Brothels rescue Greek soccer club

2012-10-17 21:48

Larissa - A cash-strapped Greek soccer team has found a new way to pay the bills, with help from the world's oldest profession.

Players are wearing bright pink practice jerseys emblazoned with the logos of the Villa Erotica and Soula's House of History, a pair of pastel-coloured bordellos recruited to sponsor the team after drastic government spending cuts left the country's sports organisations facing ruin.

One team took on a deal with a local funeral home and others have wooed kebab shops, a jam factory, and producers of Greece's trademark feta cheese. But the small amateur Voukefalas club - which includes students, a bartender, waiters and pizza delivery drivers - is getting the most attention for its flamboyant sponsors.

"Unfortunately, amateur football has been abandoned by almost everyone," said Yiannis Batziolas, the club's youthful chair, who runs a travel agency and is the team's reserve goalkeeper. "It's a question of survival".

Prostitution is legal and operates under strict guidelines. Though garish neon signs advertising "studios" are tolerated in Greece, the sponsorship has ruffled some feathers in the soccer-mad central city of Larissa. League organisers have banned the jerseys during games, saying the deal violates "the sporting ideal" and is inappropriate for under-age supporters.

Batziolas acknowledges his team was taken by surprise. "They didn't believe it in the beginning," he said. "But when they saw the shirts printed, they thought it was funny."

Near-bankrupt Greece is struggling to meet creditors' relentless demands to slash expenses and keep the euro as its currency. As Greece heads toward a sixth year of recession, drastic budget cutbacks have hammered many ordinary people: Retirees are left to cover their own medical expenses, children are losing their school bus services - and sports teams are scrambling for sponsors as businesses close under the burden of emergency taxes.

Soula Alevridou, the brothel owner and the team's new benefactor, has already paid more than €1 000 for players to wear her jerseys. The team is appealing the game ban, but it's no big worry for the 67-year-old grandmother and businesswoman, who says she's only in it for the love of the game.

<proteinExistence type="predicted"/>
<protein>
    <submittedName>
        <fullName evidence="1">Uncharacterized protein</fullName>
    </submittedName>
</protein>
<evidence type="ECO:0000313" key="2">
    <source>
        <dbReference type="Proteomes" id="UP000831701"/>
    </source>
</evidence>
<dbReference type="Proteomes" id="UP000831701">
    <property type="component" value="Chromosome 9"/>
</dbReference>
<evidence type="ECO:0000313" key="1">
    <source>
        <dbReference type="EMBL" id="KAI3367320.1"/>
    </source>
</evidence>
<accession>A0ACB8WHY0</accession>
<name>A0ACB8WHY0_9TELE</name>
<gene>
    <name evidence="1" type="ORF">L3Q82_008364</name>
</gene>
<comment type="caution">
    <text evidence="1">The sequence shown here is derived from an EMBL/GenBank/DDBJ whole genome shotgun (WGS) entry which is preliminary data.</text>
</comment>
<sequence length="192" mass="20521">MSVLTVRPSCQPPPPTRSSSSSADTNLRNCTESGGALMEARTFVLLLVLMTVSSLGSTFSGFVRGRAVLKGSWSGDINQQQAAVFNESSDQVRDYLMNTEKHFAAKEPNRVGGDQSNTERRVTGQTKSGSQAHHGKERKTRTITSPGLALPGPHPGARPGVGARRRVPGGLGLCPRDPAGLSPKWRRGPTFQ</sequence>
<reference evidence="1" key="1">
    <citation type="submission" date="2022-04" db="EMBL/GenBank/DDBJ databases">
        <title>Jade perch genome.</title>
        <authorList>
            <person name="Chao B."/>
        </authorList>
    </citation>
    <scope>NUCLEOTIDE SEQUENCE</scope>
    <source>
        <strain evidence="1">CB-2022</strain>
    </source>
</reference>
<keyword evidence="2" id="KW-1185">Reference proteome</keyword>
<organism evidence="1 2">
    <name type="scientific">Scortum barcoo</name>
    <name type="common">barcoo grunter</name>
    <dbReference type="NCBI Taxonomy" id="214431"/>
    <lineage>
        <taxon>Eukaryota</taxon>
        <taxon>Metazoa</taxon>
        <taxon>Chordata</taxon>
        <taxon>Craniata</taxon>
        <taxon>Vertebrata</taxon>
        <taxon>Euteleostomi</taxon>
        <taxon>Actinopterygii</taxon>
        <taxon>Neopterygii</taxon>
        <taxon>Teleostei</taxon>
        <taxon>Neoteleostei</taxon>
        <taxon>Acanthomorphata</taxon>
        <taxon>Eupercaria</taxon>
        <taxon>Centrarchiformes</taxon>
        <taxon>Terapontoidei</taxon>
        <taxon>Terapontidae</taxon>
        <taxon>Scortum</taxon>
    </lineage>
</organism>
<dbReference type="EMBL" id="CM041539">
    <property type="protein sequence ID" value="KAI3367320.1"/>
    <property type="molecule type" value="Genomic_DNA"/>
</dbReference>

"It's not the kind of business that needs promotion. It's a word-of-mouth thing," she said, dressed in white from head to toe and flanked by two young women in dark leggings, at a recent morning game. Her businesses, plushly decorated bungalows where 14 women are employed, are weathering the country's financial disaster far better than most, and she readily acknowledges her success.

The love of it

"If we don't help our scientists and athletes, where will we be?," she asked. "Greece has educated people, cultured people and good athletes. It's better to help them than take our money to Switzerland."

Alevridou watched in disappointment as her team lost 1-0, a fourth straight match without victory, despite her promise to players of "a special time" at her businesses if they won the game.

"There's lots still missing. We have no midfield," said Alevridou, who is slightly built and husky-voiced. "Many of our boys have jobs that keep them working at night. And if we have a game the following morning, they can't have a real presence on the pitch ... They need more help."

They aren't the only team suffering. Greece's Amateur Athletics Federation suspended all its activities for several weeks earlier this year to protest funding cuts. And even the major football clubs sent most of their star players abroad this summer to cope with financial trouble and poor attendance, with fans no longer able to afford tickets.

Government cuts have hurt most of the teams in the local amateur league - including the majestically named Olympus, Hercules, Fearless, and Sagittarius, as well as Voukefalas, named after Alexander the Great's horse.